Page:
• Even though it's been diluted to the point where just about every single molecule has been replaced, it can somehow remember all the good stuff it used to contain.

      And yet, for some strange reason, it doesn't remember the fact that it used to contain bovine fecal matter and all sorts of other bad stuff.

      That's the bit I find curious, although maybe that's where the bovine fecal matter shines through :-)

      Fish urine.

    • Re:Homeopothy ... (Score:5, Insightful)

      by MiniMike (234881) on Thursday March 27, 2014 @10:22AM (#46592485)

      And yet, for some strange reason, it doesn't remember the fact that it used to contain bovine fecal matter

      This condition is transferred to the homeopathic practitioner.

      I've met a few, and the transfer is very effective.

      • I get a strong sense of the bovine fecal matter just from reading the texts on the packaging. That stuff is quite potent!
    • by qazsedcft (911254) on Thursday March 27, 2014 @10:44AM (#46592663)
      And it's been drunk by at least one dinosaur [xkcd.com] too.
    • by nblender (741424)

      So what happens if you make a 30x dilution of bull feces and administer it to someone who believes in Homeopathy?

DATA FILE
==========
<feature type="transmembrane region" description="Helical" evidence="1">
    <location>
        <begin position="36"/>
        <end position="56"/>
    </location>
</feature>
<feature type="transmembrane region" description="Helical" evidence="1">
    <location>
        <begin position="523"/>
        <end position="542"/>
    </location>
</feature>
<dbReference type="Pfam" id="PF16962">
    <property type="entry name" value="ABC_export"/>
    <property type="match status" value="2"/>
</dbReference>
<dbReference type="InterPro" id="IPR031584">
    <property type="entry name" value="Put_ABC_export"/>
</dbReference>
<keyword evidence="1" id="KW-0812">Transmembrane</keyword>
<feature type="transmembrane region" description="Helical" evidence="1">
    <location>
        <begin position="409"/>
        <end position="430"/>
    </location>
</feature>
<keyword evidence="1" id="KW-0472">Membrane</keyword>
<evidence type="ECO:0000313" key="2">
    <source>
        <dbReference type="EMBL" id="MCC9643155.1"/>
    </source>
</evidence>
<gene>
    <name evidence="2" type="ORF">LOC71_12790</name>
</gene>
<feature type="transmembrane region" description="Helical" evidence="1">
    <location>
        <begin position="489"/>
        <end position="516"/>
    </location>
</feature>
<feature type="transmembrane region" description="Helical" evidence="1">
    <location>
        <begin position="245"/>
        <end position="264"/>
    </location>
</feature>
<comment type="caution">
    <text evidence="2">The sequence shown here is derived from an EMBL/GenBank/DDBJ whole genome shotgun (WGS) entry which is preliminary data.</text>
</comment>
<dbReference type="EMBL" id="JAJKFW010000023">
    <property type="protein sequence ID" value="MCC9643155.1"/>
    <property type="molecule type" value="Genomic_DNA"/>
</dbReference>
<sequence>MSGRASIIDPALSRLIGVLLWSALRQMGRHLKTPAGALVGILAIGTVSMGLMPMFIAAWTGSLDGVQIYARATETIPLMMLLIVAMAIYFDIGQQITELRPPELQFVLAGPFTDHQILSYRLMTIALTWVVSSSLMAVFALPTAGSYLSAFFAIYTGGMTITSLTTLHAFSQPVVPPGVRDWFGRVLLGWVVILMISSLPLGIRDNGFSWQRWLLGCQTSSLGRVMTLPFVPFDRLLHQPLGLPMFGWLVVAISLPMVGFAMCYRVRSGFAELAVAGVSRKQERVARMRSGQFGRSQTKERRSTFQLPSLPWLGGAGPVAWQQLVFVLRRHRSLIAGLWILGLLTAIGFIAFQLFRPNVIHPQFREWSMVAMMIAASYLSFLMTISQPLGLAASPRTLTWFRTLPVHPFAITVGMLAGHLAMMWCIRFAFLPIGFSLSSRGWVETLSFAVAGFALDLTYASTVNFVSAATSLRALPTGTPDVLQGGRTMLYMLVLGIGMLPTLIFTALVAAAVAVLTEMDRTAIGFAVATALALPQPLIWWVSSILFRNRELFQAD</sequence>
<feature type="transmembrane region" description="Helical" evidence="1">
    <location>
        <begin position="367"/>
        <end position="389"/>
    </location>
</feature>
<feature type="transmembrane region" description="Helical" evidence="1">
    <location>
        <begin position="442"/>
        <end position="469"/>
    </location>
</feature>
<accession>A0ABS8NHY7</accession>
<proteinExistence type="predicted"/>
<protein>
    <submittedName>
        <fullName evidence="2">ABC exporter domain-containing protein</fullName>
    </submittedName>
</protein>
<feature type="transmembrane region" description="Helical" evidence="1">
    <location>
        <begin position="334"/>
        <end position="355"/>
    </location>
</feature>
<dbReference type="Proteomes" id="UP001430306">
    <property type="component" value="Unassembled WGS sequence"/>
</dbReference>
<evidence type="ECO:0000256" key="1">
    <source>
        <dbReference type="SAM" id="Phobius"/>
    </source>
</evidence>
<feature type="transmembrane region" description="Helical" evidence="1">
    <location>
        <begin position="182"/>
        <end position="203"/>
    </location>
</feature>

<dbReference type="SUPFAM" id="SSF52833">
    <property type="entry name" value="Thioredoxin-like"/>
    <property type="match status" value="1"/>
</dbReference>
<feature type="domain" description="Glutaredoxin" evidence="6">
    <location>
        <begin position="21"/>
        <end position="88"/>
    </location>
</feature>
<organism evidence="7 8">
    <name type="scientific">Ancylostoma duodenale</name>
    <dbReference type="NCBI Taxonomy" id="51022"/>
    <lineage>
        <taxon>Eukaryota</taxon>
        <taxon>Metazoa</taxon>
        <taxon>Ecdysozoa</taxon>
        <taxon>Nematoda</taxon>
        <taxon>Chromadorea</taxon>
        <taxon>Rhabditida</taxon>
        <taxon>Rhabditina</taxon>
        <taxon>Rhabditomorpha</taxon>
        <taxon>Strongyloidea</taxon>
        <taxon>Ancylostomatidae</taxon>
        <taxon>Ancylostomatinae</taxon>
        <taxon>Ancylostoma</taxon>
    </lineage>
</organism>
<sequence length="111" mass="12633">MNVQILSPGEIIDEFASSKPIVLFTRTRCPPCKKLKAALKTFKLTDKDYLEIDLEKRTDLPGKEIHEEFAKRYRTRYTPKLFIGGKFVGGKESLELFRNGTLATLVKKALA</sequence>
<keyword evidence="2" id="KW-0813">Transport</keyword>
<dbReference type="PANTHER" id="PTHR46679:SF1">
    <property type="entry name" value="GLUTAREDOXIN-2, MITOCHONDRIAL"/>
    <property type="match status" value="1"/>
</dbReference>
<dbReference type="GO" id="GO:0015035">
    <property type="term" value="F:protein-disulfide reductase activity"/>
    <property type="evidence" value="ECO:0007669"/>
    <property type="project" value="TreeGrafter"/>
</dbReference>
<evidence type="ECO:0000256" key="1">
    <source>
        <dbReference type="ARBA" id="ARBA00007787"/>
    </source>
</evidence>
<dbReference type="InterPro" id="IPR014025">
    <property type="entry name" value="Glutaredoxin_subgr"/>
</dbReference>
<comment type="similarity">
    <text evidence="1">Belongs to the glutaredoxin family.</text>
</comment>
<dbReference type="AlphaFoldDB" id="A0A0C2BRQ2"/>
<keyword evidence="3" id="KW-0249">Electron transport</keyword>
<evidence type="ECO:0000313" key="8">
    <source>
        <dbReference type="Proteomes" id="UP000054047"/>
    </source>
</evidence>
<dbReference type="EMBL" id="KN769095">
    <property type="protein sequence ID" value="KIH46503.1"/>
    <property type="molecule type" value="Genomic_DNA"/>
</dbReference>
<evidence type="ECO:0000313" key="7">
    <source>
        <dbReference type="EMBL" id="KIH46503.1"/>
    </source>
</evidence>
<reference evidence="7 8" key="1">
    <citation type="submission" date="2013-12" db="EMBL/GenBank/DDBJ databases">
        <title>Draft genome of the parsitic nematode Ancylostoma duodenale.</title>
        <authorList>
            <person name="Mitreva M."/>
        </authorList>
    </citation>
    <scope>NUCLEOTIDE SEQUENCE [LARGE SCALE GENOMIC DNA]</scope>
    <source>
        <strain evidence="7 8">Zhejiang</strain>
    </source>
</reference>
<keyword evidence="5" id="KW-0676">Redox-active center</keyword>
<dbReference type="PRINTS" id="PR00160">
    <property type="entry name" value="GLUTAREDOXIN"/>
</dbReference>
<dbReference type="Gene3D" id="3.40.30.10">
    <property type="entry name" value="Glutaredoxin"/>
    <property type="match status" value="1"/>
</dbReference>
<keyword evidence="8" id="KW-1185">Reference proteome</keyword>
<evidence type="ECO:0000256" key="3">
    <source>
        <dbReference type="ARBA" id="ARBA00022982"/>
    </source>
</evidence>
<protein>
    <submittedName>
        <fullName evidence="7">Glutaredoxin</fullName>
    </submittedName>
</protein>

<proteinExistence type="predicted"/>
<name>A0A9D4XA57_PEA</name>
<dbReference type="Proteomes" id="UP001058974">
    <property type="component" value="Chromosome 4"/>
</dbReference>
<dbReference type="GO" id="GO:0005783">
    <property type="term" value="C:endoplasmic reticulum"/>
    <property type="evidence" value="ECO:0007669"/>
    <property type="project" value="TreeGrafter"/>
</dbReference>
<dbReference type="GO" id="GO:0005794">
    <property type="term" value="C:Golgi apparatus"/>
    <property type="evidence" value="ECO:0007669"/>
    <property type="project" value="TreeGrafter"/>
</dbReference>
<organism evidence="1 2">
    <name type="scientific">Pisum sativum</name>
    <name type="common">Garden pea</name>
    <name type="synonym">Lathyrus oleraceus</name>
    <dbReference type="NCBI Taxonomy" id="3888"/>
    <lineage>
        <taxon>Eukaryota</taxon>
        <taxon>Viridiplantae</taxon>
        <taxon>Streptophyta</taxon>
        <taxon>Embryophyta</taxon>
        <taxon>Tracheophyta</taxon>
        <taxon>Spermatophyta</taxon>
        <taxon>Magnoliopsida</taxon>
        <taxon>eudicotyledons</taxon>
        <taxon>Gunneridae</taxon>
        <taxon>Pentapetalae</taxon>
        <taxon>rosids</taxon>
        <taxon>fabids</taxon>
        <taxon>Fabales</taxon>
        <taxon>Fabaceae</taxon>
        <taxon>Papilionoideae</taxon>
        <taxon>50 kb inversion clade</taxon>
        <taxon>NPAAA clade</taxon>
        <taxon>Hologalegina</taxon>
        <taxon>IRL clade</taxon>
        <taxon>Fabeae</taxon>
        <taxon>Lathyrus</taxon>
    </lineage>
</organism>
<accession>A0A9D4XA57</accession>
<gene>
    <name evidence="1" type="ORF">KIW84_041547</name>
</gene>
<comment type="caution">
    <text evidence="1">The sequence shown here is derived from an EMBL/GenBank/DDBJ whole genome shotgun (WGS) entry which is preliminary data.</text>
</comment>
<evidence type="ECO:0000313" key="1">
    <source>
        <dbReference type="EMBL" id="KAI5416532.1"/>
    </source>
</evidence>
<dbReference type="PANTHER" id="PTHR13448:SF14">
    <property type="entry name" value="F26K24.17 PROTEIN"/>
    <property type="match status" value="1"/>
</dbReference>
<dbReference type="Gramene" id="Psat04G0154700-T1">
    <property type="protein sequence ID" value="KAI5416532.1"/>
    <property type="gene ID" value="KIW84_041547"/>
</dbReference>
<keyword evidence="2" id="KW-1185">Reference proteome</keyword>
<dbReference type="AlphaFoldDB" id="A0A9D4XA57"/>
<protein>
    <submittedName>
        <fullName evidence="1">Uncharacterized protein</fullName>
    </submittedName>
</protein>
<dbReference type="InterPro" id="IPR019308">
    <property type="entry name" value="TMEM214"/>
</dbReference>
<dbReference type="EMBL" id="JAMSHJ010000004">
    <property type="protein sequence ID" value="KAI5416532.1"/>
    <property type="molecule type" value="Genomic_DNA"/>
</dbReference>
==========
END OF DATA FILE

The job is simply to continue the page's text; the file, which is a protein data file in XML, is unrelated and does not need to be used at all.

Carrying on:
• by Darinbob (1142669)

      Don't forget, homeopathy is not just about dluting the substances. You must also shake or strike the mixture after every dilution, so that water retains the vibrations of the original substance.

  • by mwvdlee (775178) on Thursday March 27, 2014 @09:32AM (#46592093) Homepage

    The subject line quite literally had me laughing out loud.
    Without doubt the funniest thing I've encountered this week, perhaps even this month.

  • this comment has been diluted 100,000 times to be politically correct.

  • by Anonymous Coward

    At least it would have been if all of the other posts before this one had been diluted enough.

  • Tap Water (Score:5, Interesting)

    by RichMan (8097) on Thursday March 27, 2014 @09:41AM (#46592189)

    I believe "contains actual medicine" could be said of tap water.

    http://www.rsc.org/chemistrywo... [rsc.org]

  • by smooth wombat (796938) on Thursday March 27, 2014 @09:45AM (#46592223) Homepage Journal